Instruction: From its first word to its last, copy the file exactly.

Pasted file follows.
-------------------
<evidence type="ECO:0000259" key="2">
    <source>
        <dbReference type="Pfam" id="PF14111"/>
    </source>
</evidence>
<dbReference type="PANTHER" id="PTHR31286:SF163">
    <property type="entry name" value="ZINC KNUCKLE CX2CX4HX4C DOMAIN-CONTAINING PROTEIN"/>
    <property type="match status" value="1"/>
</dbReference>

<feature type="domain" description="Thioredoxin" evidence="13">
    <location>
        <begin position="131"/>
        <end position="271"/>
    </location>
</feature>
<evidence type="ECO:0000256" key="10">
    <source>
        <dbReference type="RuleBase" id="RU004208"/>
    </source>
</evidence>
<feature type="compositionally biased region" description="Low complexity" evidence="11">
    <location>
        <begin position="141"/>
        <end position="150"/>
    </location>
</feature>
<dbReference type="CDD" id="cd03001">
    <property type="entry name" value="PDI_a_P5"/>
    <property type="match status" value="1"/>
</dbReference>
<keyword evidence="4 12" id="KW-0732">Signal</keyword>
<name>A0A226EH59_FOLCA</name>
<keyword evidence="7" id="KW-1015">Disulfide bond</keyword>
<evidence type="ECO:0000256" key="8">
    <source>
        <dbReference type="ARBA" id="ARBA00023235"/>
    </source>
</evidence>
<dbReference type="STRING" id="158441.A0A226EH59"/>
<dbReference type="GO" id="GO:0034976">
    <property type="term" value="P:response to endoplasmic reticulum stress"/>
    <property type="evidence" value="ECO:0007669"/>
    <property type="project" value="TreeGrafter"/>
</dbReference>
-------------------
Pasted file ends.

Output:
<evidence type="ECO:0000259" key="2">
    <source>
        <dbReference type="Pfam" id="PF14111"/>
    </source>
</evidence>
<dbReference type="PANTHER" id="PTHR31286:SF163">
    <property type="entry name" value="ZINC KNUCKLE CX2CX4HX4C DOMAIN-CONTAINING PROTEIN"/>
    <property type="match status" value="1"/>
</dbReference>

<feature type="domain" description="Thioredoxin" evidence="13">
    <location>
        <begin position="131"/>
        <end position="271"/>
    </location>
</feature>
<evidence type="ECO:0000256" key="10">
    <source>
        <dbReference type="RuleBase" id="RU004208"/>
    </source>
</evidence>
<feature type="compositionally biased region" description="Low complexity" evidence="11">
    <location>
        <begin position="141"/>
        <end position="150"/>
    </location>
</feature>
<dbReference type="CDD" id="cd03001">
    <property type="entry name" value="PDI_a_P5"/>
    <property type="match status" value="1"/>
</dbReference>
<keyword evidence="4 12" id="KW-0732">Signal</keyword>
<name>A0A226EH59_FOLCA</name>
<keyword evidence="7" id="KW-1015">Disulfide bond</keyword>
<evidence type="ECO:0000256" key="8">
    <source>
        <dbReference type="ARBA" id="ARBA00023235"/>
    </source>
</evidence>
<dbReference type="STRING" id="158441.A0A226EH59"/>
<dbReference type="GO" id="GO:0034976">
    <property type="term" value="P:response to endoplasmic reticulum stress"/>
    <property type="evidence" value="ECO:0007669"/>
    <property type="project" value="TreeGrafter"/>
</dbReference>